Last week I laid out my alphabet-based plan to putting aside emergency provisions in 2017. The idea was to simplify the overwhelming task of getting started by taking one small step for each letter of the alphabet.
I started with A; so next up, of course, is…Q.
Q is for “questions.” And I am getting started by asking myself eight questions about emergency provisions. I’m asking these questions because my time and funds are limited so I want to get the most bang for my buck and for my hours.
What emergencies are most likely to happen?
I wrote recently about the relationship between risk and probability. Because I am so limited in my time and resources, it is vital that I focus on where to put them. I think the most likely emergencies for my family are serious injury, job loss, death, family sickness, fire, earthquake, and flood and I will be preparing for them before any others.
What emergencies do I NOT need to prepare for?
There are emergencies I afford to put further down the list or just plain ignore. Living in Utah at the foot of a large mountain, I don’t concern myself with tsunamis, hurricanes, or tornados. I live in an extraordinarily safe area, so crime and civic disturbance and not high on my list of concerns.
I’m also not going to worry myself about an asteroid strike or nuclear war because I don’t care to survive one of those events. Your mileage may vary, but are there events that are so horrific you’d rather skip them?
How many people do I need to provide for?
I have a wife and two children and at a minimum I am responsible for providing the necessities of life for them. Once the basics are taken care of, I will need to revisit this question—consulting with others in my family and area about the need to coordinate or provide for others.
Given the three questions above, are my top five provisioning priorities?
I created a “disruption worksheet” that helps identify which emergencies I’m concerned about and how they might disrupt my life. Take a look at what I wrote by clicking here. To download a clean copy of this worksheet for yourself, click here.
Where will I keep my provisions?
Is that location safe from fire, flood and theft? I have some provisions in my garage and plan to spend the weekend clearing some space in the utility room. It may be time to list some stuff on Ebay to make room. With the proceeds of the sale, I can buy a fireproof safe or some off-site electronic storage.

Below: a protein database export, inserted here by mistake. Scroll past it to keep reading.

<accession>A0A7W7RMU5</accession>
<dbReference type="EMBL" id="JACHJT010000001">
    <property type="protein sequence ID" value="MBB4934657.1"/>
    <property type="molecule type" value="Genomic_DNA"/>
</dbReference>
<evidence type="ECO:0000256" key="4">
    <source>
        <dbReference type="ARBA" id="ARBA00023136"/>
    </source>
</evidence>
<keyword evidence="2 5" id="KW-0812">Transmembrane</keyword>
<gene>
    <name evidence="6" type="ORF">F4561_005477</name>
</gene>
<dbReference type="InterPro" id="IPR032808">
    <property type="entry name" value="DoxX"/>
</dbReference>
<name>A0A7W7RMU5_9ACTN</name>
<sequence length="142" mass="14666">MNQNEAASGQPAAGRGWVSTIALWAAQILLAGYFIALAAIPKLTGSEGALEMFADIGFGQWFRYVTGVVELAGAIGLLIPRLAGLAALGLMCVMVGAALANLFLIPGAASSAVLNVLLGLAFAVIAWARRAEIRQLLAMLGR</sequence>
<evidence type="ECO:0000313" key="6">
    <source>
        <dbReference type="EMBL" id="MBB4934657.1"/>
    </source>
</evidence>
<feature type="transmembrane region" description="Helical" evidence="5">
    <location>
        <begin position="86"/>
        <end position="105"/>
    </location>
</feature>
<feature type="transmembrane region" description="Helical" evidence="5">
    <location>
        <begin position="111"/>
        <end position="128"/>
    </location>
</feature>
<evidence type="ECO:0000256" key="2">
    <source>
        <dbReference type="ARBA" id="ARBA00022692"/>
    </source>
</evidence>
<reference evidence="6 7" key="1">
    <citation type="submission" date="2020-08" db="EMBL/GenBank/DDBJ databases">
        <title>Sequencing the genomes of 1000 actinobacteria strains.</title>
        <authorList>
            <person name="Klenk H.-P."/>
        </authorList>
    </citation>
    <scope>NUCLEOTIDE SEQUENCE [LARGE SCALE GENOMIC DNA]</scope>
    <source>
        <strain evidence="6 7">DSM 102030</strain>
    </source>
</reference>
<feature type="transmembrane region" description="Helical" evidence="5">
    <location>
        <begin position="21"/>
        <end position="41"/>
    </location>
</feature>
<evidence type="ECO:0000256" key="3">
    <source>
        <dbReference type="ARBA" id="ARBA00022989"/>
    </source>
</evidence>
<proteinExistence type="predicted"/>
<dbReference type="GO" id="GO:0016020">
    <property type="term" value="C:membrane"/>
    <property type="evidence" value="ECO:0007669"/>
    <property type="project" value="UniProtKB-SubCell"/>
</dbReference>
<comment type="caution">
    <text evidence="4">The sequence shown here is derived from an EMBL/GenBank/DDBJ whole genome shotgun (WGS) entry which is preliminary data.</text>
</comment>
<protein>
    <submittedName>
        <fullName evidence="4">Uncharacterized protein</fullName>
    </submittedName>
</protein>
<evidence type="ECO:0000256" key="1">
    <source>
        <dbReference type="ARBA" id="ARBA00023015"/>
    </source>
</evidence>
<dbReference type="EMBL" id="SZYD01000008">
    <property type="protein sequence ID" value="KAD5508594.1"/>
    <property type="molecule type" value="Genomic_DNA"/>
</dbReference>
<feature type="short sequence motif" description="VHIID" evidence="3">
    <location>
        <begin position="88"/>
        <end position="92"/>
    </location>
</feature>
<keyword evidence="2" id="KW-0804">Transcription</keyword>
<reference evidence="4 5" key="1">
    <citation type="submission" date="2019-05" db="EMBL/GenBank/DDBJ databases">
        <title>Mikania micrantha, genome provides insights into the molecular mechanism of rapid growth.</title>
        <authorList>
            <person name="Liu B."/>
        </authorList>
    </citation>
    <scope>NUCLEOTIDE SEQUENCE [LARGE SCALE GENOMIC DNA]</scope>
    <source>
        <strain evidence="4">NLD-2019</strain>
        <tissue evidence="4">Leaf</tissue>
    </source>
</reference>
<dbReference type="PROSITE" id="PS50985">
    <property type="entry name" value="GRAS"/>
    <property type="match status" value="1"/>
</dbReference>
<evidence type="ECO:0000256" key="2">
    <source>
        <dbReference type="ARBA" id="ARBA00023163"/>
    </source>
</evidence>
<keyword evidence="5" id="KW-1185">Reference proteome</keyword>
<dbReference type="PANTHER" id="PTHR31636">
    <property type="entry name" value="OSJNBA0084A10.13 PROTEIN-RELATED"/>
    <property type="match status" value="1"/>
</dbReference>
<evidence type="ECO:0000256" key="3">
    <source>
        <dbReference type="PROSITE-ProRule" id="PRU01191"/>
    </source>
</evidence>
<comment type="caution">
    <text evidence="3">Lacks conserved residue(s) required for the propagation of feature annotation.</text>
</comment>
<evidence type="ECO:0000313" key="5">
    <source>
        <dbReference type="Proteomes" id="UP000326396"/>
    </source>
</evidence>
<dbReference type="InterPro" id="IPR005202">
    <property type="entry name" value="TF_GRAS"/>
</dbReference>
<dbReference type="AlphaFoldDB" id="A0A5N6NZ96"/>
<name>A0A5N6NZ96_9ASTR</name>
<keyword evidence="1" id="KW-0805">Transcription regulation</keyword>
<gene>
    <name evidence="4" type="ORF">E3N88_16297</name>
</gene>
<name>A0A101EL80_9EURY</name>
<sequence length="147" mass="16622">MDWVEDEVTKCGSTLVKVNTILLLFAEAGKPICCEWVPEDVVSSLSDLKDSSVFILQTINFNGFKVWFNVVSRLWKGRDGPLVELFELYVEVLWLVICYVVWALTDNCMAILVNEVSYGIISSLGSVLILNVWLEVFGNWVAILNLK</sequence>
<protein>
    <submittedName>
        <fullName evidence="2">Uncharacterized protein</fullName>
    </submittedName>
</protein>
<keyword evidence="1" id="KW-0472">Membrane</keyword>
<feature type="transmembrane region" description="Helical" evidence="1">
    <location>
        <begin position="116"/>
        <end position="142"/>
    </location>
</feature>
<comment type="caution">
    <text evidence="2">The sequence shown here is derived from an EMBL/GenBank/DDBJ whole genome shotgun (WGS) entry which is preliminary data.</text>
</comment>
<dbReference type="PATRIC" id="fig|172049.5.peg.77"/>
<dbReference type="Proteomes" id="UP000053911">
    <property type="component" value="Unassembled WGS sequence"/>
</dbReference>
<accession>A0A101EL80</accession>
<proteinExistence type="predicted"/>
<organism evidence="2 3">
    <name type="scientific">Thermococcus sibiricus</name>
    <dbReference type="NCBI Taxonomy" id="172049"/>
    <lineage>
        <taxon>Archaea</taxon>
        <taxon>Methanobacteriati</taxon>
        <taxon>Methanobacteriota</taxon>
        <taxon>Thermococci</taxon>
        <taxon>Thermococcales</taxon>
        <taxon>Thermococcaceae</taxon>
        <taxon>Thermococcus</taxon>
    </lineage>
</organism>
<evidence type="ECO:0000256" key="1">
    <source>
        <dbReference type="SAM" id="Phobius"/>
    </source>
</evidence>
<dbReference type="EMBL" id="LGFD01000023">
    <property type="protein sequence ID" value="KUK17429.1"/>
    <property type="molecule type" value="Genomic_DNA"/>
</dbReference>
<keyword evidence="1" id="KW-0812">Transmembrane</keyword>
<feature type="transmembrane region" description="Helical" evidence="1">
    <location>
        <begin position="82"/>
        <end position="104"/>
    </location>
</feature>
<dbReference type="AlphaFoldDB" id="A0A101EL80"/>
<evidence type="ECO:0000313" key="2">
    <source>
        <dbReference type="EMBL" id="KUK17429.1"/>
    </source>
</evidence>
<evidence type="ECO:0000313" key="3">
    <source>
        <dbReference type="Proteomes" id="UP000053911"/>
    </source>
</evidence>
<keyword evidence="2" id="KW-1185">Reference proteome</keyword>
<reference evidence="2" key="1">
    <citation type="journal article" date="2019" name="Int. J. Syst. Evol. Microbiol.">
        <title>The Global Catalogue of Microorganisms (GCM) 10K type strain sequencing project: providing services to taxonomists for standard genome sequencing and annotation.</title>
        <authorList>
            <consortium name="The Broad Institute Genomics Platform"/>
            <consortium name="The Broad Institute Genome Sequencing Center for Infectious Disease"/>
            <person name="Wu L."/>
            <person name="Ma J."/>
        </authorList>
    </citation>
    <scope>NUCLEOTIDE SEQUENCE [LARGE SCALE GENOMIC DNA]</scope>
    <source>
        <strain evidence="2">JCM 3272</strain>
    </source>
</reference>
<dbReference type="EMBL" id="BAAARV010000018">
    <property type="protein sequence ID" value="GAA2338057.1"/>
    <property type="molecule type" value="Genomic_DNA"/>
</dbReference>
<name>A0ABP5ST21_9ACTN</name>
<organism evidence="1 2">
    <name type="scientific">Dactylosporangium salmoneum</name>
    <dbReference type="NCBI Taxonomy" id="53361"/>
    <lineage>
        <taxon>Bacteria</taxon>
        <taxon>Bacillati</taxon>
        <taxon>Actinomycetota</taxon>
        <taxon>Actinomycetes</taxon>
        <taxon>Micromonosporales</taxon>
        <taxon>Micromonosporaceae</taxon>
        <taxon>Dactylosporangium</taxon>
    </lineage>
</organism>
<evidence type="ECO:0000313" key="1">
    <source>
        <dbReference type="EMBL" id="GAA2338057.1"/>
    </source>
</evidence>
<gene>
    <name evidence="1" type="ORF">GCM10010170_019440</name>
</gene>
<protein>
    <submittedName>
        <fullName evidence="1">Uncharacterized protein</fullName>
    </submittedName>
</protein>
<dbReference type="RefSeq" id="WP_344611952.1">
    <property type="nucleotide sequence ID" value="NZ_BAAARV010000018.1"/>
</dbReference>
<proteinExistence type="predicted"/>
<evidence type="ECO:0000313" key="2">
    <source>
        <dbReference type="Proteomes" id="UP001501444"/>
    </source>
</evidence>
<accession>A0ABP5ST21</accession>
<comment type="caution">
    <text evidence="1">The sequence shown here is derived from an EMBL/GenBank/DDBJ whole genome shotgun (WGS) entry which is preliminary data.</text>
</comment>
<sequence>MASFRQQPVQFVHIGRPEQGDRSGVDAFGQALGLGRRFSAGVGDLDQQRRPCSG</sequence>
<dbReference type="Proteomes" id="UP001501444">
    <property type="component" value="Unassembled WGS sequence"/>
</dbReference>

If there is a disaster in my community, will I leave town or shelter in place?
A lot of people in my area have recreational property or family in St. George or Idaho they could crash with. I have neither of these and feel pretty connected to my community. I have also been trained as part of the Community Emergency Response Team and once I have provisions, I will be ready to stay here as an asset not a burden.
(By the way, I totally respect getting out of Dodge in an emergency, especially for those who have young children or elderly people in their care who should really be moved to safety. If you are interested in getting your recreational property provisioned, check out this sponsor of my site.)
If I leave, where will I go?
Since I’m sheltering in place, this question doesn’t apply to me. But if I were planning to leave, I’d want to have a route and an alternate route and an alternate, alternate route and a way to figure out which route to take. This might be a battery powered radio or friends on the other side of potential bottlenecks who could supply me with information about the conditions.
Who needs to know that I am safe?
Unless the disaster is worldwide, there will be loved ones who are worried about me. Communications after a community disaster may be spotty and it will be helpful to have a single point of contact out of town that everyone affected can contact and who can be a clearinghouse for information about you and others. My mother in California is our designated contact and everyone in our family knows to email, text, or call (whatever technology is available) grandma.
My Disruption Worksheet
I’ve answered my questions and completing my worksheet of which emergencies I’m concerned about and what they would disrupt. I am struck with two findings: 1) many of the emergencies I am most concerned about all involve disruptions to my income, and 2) almost all of the emergencies promise to disrupt my (and my family’s emotional well-being. The first finding tells me I really need to focus on my emergency fund. The second finding tells me I really need to work on preparing mentally for trauma, stress, and perhaps periods of boredom.
I’ve got some ideas about building an emergency fund, mental resilience requires some more thinking and planning.
To download a your very own copy of my disruption sheet, click here.
Want to follow along and get your provisions mastered one letter at a time? Click the button to get a weekly reminder and instruction post sent right to you.